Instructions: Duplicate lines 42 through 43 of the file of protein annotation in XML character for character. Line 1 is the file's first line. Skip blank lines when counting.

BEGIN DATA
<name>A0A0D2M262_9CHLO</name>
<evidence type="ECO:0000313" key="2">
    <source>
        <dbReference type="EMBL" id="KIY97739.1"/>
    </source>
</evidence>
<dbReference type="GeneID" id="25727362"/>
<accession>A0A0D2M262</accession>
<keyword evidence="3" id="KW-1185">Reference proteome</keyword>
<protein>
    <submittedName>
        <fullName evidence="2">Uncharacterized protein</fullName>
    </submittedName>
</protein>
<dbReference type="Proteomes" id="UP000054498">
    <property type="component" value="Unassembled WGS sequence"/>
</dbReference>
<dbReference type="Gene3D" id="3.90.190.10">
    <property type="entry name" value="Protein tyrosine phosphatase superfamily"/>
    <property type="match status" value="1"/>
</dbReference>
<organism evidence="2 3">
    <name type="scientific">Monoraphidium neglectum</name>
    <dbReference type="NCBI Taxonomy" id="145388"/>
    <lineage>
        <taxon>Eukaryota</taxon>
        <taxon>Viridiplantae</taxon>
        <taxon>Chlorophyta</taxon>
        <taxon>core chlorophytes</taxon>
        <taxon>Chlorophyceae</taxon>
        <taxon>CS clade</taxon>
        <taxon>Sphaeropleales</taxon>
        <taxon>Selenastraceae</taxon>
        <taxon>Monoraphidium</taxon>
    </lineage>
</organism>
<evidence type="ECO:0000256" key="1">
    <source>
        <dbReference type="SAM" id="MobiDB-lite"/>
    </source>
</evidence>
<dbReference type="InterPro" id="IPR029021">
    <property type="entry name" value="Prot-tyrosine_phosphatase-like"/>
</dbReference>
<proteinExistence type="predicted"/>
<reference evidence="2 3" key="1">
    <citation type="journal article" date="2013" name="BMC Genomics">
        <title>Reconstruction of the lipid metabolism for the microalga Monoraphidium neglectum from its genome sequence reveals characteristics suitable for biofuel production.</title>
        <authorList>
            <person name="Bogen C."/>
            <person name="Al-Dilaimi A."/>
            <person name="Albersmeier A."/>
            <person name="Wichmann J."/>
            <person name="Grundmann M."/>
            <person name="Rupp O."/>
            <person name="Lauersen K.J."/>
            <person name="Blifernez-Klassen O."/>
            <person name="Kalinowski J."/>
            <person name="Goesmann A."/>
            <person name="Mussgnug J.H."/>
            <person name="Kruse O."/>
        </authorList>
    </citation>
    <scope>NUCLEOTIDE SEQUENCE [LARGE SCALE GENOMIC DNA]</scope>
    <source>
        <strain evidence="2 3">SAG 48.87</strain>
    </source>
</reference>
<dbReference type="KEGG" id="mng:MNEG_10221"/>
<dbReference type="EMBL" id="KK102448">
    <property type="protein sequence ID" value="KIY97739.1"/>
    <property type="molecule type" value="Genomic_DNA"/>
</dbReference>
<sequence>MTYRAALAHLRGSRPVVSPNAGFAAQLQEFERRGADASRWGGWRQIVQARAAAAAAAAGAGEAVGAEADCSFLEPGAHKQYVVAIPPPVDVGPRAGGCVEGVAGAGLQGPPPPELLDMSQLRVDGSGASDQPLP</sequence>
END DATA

<dbReference type="InterPro" id="IPR029021">
    <property type="entry name" value="Prot-tyrosine_phosphatase-like"/>